In the Estate Planning area, we frequently see estates remaining open for years or litigation developing long after a person’s death. Do you remember “The Hobbit” written by J.R.R. Tolkien? For many of us baby boomers, it was a favorite story, one of the first “fantasy” novels which have become so popular. First published in 1937, it is now scheduled to be released in theaters as two prequels to the “Lord of the Rings.” The “Lord of the Rings” trilogy grossed about $2.9 billion world wide plus another $3 billion from DVD, TV licensing, and merchandise.
The movie based on The Hobbit was a long time coming because the movie studio who owned the rights to the story was sued by the heirs of J.R.R. Tolkien who died in 1973. Mr. Tolkien had sold the movie rights in 1969 for $250,000. The studio was to pay his heirs a percentage of the gross receipts after certain production and advertising expenses were deducted. The two children of Mr. Tolkien claimed that the accountancy methods used to apply this formula were improper so as to reduce the payments to them. Their initial demand in the lawsuit was in excess of $150 million, which increased as the case progressed because discovery, according to the estate’s lawyers, revealed additional impropriety.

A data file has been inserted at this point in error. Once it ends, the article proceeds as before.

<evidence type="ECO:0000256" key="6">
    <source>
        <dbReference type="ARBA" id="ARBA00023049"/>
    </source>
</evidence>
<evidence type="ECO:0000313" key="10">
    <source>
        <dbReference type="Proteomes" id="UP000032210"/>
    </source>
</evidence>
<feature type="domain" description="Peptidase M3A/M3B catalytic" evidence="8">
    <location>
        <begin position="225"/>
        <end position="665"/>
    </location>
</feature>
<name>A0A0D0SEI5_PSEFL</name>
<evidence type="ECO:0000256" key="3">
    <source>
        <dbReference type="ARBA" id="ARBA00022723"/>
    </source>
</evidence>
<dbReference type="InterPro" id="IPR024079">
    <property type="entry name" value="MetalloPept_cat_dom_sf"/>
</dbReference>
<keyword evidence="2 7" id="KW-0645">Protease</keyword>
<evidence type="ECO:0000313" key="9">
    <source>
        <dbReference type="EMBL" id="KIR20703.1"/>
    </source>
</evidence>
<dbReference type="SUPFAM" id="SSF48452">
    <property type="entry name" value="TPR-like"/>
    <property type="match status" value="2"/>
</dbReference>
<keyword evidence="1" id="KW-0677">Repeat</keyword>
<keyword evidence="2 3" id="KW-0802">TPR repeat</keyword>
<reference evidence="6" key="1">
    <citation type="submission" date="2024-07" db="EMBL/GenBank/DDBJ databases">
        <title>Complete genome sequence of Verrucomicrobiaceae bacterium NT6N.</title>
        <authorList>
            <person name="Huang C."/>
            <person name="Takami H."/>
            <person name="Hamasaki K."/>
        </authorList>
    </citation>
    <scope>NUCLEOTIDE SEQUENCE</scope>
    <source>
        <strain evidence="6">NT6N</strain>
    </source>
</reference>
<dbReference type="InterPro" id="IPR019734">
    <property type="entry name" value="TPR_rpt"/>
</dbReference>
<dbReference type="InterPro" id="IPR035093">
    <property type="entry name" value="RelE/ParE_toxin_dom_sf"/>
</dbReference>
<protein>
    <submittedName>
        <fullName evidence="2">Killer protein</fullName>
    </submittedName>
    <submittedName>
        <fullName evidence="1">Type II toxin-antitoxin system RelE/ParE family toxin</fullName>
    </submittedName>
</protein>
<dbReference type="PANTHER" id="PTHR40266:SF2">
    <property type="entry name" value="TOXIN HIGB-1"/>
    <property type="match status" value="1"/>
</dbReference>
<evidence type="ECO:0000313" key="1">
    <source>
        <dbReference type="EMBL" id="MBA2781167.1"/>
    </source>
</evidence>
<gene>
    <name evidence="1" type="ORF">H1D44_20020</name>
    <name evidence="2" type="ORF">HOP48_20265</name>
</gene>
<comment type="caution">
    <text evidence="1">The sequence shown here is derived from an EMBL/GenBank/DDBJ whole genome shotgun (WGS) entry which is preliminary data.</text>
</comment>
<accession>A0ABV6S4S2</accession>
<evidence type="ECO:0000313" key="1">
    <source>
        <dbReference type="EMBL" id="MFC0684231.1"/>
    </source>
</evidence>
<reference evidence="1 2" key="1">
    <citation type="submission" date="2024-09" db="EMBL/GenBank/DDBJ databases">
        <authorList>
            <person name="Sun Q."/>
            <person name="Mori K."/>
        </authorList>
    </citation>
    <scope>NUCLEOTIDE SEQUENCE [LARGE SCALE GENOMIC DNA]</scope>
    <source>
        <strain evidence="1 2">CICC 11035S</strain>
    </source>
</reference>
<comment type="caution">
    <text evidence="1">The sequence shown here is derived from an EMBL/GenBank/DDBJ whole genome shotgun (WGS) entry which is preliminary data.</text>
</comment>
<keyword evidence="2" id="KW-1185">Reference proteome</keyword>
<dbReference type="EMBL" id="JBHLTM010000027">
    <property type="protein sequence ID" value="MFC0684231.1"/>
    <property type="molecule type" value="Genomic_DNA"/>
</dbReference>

The case was scheduled to go to trial in October and has apparently been settled. The settlement amount is confidential although some sources claim it is well over $100 million. The settlement paves the way for the movie studio New Line Cinema, a subsidiary of Warner Brothers, to move forward with the Hobbit movies.